It’s time for me to reboot a practice I started a while ago and it’s inspired by Ben Clark’s Twitter post.
Rather than jump into the my-agility-is-better-than-yours fray, I had decided a while ago to start a new tradition of #ThankfulThursday. It’s time to reboot that idea. This is not to attract an audience or sell anything. This is just about appreciating another person in your community (Agile or otherwise) who has positively contributed to you or the community.
The guidelines are simple:
- On a Thursday, write down the name of someone who has been a positive influence to you or your community. Also write down what it was that made a difference.
- Decide how you want to share it. Share it out quickly before your day gets too busy.
If you feel they influenced the community, you should definitely share it with that community. Let others add to your appreciation.
If they influenced you and you think there is a broader lesson for others, feel free to post in on a blog, in social media, your newsletter, or where ever others can learn the lesson or acknowledge the contribution. This is about amplifying and replicating the good that you experience.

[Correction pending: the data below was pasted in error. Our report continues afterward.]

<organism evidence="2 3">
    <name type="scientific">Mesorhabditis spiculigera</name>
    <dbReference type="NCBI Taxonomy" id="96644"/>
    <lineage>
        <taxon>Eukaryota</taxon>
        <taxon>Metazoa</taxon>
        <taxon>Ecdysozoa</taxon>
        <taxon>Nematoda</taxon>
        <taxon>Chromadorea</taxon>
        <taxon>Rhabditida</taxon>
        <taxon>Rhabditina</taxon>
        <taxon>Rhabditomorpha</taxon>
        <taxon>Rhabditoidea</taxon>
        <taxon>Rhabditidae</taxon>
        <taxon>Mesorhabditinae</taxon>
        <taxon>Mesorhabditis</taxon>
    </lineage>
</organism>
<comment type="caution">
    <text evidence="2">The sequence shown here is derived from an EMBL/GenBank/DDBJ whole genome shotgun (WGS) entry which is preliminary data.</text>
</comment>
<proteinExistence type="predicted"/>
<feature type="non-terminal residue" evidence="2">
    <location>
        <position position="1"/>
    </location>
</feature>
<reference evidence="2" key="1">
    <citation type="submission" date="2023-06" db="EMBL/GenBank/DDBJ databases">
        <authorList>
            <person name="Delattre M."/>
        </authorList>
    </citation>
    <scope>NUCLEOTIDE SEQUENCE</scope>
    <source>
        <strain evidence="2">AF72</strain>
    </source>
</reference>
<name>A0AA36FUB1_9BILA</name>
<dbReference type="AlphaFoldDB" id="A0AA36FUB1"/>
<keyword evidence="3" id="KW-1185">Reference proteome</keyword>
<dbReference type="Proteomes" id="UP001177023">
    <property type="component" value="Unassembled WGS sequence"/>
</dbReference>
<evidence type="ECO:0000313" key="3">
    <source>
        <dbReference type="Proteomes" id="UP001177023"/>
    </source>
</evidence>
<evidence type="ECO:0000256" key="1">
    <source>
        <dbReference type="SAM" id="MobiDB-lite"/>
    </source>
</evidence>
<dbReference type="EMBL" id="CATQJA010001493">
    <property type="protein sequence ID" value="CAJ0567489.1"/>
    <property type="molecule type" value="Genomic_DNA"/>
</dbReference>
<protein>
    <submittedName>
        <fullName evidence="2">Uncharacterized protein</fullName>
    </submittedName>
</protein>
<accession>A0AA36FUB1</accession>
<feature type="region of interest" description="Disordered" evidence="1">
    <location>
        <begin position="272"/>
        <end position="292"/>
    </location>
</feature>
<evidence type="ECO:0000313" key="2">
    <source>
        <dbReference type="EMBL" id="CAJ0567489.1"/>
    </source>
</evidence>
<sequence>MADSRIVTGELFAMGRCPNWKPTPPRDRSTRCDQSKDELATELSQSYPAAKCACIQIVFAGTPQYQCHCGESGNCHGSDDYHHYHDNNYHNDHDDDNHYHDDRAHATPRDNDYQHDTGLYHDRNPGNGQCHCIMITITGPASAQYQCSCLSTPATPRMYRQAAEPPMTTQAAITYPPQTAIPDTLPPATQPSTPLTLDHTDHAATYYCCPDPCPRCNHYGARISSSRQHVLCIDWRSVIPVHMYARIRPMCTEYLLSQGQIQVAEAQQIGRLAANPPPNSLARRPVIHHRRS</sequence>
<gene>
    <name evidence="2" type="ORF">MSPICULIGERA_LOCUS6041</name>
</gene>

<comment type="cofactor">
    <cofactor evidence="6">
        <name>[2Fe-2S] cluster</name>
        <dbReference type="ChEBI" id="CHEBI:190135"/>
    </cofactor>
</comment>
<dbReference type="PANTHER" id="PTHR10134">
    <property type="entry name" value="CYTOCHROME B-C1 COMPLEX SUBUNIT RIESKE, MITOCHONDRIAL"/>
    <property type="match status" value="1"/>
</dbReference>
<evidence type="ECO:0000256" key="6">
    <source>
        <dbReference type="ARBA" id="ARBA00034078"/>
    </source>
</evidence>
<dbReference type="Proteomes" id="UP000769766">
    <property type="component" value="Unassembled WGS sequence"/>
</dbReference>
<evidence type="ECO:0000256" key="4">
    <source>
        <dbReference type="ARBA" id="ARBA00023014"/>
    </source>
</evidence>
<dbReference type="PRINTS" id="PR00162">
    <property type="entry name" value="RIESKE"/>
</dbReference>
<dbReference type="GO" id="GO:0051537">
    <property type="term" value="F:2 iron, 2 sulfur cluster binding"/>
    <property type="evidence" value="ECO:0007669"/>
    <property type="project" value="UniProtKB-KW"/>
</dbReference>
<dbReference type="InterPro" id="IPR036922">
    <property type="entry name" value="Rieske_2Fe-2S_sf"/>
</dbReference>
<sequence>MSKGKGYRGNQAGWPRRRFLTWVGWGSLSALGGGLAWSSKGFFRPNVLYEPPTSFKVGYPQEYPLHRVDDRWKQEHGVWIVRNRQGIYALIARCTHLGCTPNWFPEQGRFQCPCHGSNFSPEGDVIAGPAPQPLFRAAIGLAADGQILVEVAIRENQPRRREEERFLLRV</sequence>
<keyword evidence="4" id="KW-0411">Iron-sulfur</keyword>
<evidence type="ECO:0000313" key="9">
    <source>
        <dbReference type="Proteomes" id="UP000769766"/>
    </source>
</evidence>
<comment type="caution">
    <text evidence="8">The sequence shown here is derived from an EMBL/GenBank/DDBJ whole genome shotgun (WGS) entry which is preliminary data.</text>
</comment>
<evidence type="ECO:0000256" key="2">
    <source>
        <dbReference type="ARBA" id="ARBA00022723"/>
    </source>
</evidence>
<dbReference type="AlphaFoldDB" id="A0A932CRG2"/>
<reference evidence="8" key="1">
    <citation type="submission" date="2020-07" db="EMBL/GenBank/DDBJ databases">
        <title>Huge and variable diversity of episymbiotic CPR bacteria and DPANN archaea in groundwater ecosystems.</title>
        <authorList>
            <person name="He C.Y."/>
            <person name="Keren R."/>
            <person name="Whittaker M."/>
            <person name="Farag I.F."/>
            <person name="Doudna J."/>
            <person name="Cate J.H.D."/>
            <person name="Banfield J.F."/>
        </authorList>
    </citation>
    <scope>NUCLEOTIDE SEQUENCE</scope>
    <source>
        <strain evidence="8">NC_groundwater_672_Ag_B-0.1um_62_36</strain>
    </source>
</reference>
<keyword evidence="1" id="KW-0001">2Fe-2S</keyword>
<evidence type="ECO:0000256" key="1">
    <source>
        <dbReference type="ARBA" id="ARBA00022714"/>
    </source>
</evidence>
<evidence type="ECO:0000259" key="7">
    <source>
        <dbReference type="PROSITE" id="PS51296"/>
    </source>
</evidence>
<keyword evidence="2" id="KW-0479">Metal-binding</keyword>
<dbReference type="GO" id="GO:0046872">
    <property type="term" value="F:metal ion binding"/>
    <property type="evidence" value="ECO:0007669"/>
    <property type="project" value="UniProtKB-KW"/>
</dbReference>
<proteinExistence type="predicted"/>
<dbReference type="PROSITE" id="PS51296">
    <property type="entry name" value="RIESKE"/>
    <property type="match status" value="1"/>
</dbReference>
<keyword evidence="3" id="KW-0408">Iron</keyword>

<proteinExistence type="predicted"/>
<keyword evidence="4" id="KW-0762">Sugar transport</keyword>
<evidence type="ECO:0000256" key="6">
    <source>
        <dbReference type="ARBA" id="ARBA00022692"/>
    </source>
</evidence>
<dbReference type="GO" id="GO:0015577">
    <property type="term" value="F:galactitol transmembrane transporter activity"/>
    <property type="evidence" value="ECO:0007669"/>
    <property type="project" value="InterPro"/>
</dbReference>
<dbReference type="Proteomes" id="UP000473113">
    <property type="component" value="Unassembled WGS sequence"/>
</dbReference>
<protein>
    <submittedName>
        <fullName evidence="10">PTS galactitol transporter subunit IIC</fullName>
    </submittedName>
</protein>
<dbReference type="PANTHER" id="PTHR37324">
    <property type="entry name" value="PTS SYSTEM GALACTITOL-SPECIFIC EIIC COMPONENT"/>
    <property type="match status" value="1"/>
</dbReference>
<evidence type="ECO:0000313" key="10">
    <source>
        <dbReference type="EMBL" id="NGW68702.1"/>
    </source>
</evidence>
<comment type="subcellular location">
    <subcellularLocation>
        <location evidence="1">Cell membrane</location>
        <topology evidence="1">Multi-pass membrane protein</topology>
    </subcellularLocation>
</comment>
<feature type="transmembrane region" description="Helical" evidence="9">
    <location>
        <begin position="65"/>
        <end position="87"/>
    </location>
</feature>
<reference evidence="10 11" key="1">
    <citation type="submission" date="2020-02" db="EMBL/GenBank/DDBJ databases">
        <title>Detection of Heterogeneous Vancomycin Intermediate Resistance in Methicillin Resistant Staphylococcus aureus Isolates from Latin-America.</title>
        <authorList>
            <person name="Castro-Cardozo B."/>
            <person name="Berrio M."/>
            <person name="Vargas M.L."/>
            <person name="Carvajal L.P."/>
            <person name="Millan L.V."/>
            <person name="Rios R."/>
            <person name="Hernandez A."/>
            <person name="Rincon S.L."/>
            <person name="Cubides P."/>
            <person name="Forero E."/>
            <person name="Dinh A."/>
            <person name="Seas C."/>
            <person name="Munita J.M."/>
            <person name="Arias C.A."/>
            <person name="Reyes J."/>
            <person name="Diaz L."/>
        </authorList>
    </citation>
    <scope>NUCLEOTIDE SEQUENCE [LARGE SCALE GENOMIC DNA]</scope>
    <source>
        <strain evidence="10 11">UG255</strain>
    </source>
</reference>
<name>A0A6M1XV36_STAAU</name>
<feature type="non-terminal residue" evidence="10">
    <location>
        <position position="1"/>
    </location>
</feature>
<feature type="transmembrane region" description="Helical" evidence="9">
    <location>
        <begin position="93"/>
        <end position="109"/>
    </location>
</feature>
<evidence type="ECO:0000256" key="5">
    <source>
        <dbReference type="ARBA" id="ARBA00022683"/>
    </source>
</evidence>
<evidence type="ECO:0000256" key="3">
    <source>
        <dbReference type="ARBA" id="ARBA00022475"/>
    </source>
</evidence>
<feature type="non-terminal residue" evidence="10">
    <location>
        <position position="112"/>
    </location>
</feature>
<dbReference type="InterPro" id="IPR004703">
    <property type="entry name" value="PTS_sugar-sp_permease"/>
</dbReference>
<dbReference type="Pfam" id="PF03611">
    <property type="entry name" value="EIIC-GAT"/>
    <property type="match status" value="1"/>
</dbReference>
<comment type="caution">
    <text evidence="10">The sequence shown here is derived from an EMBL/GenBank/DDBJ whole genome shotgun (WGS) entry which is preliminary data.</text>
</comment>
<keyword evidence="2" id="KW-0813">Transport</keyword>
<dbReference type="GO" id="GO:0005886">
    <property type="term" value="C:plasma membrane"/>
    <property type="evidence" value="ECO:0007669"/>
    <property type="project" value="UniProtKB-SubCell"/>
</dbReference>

If you feel it’s more personal, send that person an email. Or better yet, re-write your thoughts in a nice card. Bonus points for that as we don’t take the time and pause to give the gift of a hand written note often. It’s very different and very special. I’ve kept all the hand written thank you notes I’ve received.
- Tell the person face-to-face (double bonus points here)
My friend Jean Tabaka taught me long ago the power of appreciations. Give a solid handshake or just hold their hand, look them straight in the eyes. Make sure you say their name as this is another form of recognition. Let’s say their name is Mary. Then you say something like: “Mary, I truly appreciate how you did XYZ. This really changed how I do things.”
You might change the words based on the person and relationship, but the keys are: eye contact, using their name, letting them know what they did, and letting them know how it made things better.
The physical connection (hand shake or holding someone’s hand) may be difficult for some personally or if you are on a distributed team. Don’t let that be an excuse. The true gift is sincerity in your appreciation.
So I’ll keep this one simple.
Ben – I truly appreciate the thoughts you shared on Twitter and I hope others are inspired to turn this tide into something positive. I know you inspired me. Thank you!
(And if we meet in person, I’m happy to shake your hand.)
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